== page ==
gynecologist

health

Women testify of trust placed in gynecologist who prosecutors say performed unnecessary procedures

The surgeries started that year and ended only in 2015. Each time, her handwritten medical chart reported that she had complained of pelvic and back pain, bad cramps, frequent and long periods, or something growing in her vagina.

The woman was asked whether she had ever suffered those symptoms. “I never said that,” she answered again and again. She was the latest of Perwaiz’s patients to share their experiences with a doctor prosecutors say performed unnecessary procedures over the course of a decade as part of a scam to fund his lavish lifestyle.

Perwaiz faces 61 fraud counts that cover 25 patients, most of whom he saw from 2015 to 2019. Prosecutors have not said how many others were victims. So many women came forward after his arrest in November that the FBI created a website about the case for them.

When the patient asked Perwaiz why she needed surgery, she said he replied that there was an abnormal growth in her uterus that could be cancer. “I was told this lump will keep on growing each time it was removed,” she testified. “If I do not take care of this, then it would spread very rapidly and cause cancer.”

He operated in 2006, 2007, 2010, 2012 and 2015. During the 2012 surgery, he performed a hysterectomy, removing her uterus and left ovary but leaving her right ovary intact. In 2015, according to her testimony, she voiced no complaints during her checkup, but Perwaiz told her she needed another surgery. This time, he removed her remaining ovary.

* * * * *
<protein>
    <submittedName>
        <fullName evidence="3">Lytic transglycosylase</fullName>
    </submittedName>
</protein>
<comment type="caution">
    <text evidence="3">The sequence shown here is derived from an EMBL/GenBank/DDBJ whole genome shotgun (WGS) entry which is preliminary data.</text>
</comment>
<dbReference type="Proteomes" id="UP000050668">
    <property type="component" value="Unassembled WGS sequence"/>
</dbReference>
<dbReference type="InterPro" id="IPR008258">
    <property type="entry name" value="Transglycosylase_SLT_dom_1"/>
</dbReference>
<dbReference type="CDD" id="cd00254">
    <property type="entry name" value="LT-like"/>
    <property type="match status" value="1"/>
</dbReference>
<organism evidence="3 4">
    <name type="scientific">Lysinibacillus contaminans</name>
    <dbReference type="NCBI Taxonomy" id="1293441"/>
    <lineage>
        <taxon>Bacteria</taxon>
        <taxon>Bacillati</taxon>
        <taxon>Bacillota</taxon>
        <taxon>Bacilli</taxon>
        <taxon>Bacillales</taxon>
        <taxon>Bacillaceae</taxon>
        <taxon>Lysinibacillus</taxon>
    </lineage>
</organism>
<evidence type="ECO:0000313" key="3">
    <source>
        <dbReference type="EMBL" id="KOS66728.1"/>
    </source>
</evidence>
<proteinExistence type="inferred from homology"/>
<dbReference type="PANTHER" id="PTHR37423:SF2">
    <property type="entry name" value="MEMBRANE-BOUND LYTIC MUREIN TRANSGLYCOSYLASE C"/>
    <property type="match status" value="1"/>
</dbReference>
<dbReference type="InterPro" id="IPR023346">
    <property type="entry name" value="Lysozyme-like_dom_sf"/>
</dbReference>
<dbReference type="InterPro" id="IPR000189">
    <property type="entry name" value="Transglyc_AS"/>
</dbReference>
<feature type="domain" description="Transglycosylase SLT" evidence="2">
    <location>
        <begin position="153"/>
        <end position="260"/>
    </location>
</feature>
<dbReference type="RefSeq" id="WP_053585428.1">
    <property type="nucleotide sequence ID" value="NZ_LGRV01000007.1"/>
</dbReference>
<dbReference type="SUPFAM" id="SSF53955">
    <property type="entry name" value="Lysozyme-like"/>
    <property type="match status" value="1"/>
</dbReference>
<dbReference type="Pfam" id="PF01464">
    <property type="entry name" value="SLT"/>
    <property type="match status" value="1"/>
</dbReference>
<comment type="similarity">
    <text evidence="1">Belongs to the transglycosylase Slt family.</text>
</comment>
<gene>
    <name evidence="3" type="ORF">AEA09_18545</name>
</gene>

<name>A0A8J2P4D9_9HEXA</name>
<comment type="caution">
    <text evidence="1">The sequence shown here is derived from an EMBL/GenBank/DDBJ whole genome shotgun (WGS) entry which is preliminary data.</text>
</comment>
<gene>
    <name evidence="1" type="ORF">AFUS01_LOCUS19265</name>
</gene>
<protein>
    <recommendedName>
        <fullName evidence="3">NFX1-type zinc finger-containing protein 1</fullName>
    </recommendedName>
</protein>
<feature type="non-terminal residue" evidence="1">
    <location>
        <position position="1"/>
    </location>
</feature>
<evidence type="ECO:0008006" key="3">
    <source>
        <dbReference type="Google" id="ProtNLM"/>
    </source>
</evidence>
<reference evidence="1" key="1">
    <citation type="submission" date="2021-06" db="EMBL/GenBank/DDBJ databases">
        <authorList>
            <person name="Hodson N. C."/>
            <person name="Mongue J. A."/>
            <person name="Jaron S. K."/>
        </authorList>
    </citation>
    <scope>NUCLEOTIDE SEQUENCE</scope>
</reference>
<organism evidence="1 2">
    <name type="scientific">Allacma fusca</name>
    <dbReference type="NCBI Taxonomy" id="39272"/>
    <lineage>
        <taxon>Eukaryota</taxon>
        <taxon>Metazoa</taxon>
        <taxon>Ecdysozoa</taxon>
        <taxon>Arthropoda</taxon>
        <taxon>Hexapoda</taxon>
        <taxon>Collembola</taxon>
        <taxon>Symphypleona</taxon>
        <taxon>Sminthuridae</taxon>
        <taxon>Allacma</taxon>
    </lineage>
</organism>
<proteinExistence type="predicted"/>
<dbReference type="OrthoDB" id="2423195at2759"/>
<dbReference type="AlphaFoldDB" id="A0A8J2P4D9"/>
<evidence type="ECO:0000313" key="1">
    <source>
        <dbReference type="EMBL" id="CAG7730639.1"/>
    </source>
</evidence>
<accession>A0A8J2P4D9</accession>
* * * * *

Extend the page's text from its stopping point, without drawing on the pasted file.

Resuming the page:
Each time he told her that surgery was necessary, she believed him. “He’s my doctor,” she told jurors. “I have to trust him.” M.C. was among the patients who testified that they trusted Perwaiz when he told them they needed invasive procedures over the years.

Like patients, health insurers also trusted him.

He billed them hundreds of thousands of dollars for phantom medical procedures, according to his indictment.

He billed for hysteroscopies, a procedure used to view inside a woman’s uterus during examinations, during times when either the scope was broken or he did not have the other materials in his office to perform the procedure, prosecutors allege. They contend he billed for colposcopies, a procedure to view the cervix, and wrote abnormal findings on patients’ charts even though he didn’t use the solution that would allow him to see those abnormalities. And they say he billed for unnecessary hysterectomies.

Prosecutors also contend that Perwaiz often induced labor for pregnant patients before they were due on Saturdays at Chesapeake Regional Medical Center, where he scheduled surgeries, so he could earn money making deliveries.

Between 2010 and 2019, Perwaiz billed insurance companies more than $2.3 million for gynecological care partially justified by diagnostic procedures he never performed, prosecutors allege in the indictment. In testimony earlier in the trial, an investigator for Anthem Blue Cross Blue Shield said that, over a decade, more than 41 percent of Perwaiz’s patients had surgical procedures compared with 7.6

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